News from the Tennessee Valley Business
SUNDAY, APRIL 15, 2007

Protesters rally at University Boulevard and Campus Drive on the Strip on March 7 in Tuscaloosa. University of Alabama students marched to protest UA’s encroachment on the area known as “The Strip.”
AP photo by Michael E. Palmer
Protesters rally at University Boulevard and Campus Drive on the Strip on March 7 in Tuscaloosa. University of Alabama students marched to protest UA’s encroachment on the area known as “The Strip.”

Bama students fight to save The Strip

By Jay Reeves
Associated Press Writer

TUSCALOOSA — Win or lose a football game, pass or fail a test, students at The University of Alabama have been hanging out for generations at a row of old haunts called “The Strip.”

Butting up against campus, The Strip is a mishmash of bars, restaurants and stores, many in decades-old buildings. It’s lined with ornamental trees and brick sidewalks, and there’s not a livelier — or more beer-soaked — place in the state on a football Saturday.

No, it’s not Harvard Square. But to Bama students, alumni and fans, things don’t get much better than this stretch of University Boulevard. That’s why so many are up in arms about a university plan that critics say will kill The Strip.

The school already has bought one tract on The Strip, a move that resulted in the closing of a popular bar, and business owners say administrators want to tear down a book shop and liquor store to construct a massive parking deck.

President Robert Witt says the university wants to have an attractive gateway to campus, but the school hasn’t confirmed the extent of its plans for the area.

“Since we are committed to improve The Strip as a welcoming, secure, enjoyable and easily accessible area to all, the university is working side-by-side with neighborhood groups to enhance it,” Witt wrote in a newspaper column.

Campus tradition

Strip supporters accuse the university of losing sight of a beloved campus tradition.

“Once they tear this down it’s gone for good,” David M. Jones said in an interview Tuesday.

Jones, 58, has fond memories of his student days on The Strip, and he really never left after graduating in 1971. He owns the Alabama Book Store and is a leader of a movement that has come to be known by the address of a Web site he established:

Save-the-strip banners hang along the three-block stretch of businesses, and a few windows are decorated with anti-administration stickers that say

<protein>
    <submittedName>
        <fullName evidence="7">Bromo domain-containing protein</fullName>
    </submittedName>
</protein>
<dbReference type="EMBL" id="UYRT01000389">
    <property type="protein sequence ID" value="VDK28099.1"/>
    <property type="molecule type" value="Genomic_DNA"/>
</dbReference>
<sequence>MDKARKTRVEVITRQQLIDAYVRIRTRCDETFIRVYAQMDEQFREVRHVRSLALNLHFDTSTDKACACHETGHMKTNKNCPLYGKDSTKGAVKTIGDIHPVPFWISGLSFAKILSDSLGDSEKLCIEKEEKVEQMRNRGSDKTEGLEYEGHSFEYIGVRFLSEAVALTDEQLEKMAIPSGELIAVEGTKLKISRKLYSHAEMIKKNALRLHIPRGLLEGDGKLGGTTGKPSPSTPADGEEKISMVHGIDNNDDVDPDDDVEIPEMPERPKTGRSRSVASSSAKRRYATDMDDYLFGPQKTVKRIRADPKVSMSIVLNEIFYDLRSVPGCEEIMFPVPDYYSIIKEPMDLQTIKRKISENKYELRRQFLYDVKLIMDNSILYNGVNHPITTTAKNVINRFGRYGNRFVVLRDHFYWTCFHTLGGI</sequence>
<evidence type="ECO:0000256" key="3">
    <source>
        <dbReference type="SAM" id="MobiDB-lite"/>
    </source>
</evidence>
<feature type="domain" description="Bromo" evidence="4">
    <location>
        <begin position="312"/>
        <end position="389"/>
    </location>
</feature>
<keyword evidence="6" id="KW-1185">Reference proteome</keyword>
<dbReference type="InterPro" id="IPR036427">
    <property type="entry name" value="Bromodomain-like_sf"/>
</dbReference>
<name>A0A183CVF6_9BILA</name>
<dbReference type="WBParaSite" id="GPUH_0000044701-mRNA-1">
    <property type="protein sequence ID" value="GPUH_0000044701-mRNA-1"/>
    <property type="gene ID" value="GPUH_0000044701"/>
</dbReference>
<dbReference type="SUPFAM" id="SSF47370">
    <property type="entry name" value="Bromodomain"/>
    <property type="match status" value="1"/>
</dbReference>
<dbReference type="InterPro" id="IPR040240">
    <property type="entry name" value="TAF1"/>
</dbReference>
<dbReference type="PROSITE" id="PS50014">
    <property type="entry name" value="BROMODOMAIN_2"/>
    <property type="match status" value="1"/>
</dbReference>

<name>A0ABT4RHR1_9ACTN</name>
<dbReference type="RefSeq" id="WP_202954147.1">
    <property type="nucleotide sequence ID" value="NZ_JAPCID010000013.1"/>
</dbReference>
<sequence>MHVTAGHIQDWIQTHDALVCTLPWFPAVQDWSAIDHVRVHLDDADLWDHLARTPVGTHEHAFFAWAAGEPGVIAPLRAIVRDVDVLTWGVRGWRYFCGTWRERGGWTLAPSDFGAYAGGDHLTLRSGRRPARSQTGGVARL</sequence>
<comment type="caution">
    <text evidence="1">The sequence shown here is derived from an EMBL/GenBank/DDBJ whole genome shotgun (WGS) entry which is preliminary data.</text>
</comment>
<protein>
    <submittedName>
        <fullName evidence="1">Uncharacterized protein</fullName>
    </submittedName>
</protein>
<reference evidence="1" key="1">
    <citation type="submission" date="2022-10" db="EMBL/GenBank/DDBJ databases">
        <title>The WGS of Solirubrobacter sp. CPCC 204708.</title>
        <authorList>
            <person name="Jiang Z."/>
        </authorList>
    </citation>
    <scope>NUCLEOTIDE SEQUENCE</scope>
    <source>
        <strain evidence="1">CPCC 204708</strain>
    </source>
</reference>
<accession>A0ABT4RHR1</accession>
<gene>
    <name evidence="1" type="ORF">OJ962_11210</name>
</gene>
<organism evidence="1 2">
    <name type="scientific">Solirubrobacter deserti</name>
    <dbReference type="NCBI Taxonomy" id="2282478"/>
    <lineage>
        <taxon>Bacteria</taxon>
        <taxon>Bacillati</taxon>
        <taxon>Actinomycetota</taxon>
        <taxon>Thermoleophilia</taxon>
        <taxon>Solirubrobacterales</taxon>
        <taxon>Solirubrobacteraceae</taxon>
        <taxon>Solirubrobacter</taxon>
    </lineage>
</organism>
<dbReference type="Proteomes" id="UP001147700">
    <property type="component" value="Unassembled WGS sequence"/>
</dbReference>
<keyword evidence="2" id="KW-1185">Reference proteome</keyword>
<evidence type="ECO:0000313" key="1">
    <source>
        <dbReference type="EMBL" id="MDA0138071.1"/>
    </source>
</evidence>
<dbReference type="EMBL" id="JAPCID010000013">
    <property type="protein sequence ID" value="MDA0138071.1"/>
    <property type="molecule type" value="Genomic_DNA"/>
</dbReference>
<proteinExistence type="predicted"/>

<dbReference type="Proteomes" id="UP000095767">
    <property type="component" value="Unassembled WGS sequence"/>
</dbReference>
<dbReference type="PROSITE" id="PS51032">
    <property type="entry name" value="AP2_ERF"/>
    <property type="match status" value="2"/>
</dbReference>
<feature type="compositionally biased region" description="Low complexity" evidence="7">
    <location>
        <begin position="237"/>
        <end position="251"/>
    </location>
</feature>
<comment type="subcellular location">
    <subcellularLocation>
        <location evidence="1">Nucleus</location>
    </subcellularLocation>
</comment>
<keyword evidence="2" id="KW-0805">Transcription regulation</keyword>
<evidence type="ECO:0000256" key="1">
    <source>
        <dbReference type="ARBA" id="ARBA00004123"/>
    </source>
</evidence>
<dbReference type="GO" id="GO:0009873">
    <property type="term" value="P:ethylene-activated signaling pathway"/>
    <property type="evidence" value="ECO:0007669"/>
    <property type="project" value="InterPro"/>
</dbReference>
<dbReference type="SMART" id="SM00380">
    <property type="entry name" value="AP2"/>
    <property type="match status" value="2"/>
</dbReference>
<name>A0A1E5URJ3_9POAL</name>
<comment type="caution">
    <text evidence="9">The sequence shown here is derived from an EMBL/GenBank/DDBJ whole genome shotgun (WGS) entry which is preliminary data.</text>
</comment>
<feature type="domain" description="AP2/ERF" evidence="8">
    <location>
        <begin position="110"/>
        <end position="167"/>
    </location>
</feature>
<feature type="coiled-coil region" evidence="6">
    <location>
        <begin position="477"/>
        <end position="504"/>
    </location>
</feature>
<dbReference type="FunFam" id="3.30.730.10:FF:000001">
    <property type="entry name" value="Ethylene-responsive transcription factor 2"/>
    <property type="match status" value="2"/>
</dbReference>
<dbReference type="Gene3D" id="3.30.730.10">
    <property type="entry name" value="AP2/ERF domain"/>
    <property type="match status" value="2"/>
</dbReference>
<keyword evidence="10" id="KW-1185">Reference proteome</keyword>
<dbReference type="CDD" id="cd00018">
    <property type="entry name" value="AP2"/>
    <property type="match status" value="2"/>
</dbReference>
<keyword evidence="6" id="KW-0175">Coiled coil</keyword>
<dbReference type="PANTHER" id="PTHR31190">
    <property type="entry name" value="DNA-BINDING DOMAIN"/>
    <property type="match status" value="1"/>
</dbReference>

“oUttA control.” About 100 students gathered on campus last month for a demonstration in favor of keeping The Strip as-is.

The student newspaper, The Crimson White, is also against plans to gut The Strip.

“There isn’t much to do in this town, if you haven’t already noticed. There should be more culture and fun things to do near the university. If you sacrifice what we’ve already got, then Tuscaloosa may as well be another cow town like Auburn,” it editorialized in February.

The Strip has long been a point of contention between students and Tuscaloosa residents who don’t like its nightlife. The issue burst to the forefront in December when the university confirmed it had purchased for $2.1 million property that included “The Booth,” a popular student bar that has since closed.

Witt will not answer questions about The Strip, said spokeswoman Cathy Andreen. But in a newspaper column published in February, Witt said there were 17 businesses that sell alcohol within a 1,200-foot span on The Strip, including seven bars.

Combined with inadequate parking and dilapidated structures, he wrote, the heavy concentration of nightclubs is trouble in the making.

“We cannot neglect or ignore these factors and expect The Strip to remain a safe place that students and the community want to frequent,” said Witt.

The school hasn’t decided whether to build a parking deck, said spokeswoman Deborah M. Lane in response to written questions. She denied claims that the school is trying to shut down private bookstores like the one owned by Jones that compete with university operations.

Copyright 2005 Associated Press. All rights reserved. This material may not be published, broadcast, rewritten or redistributed.

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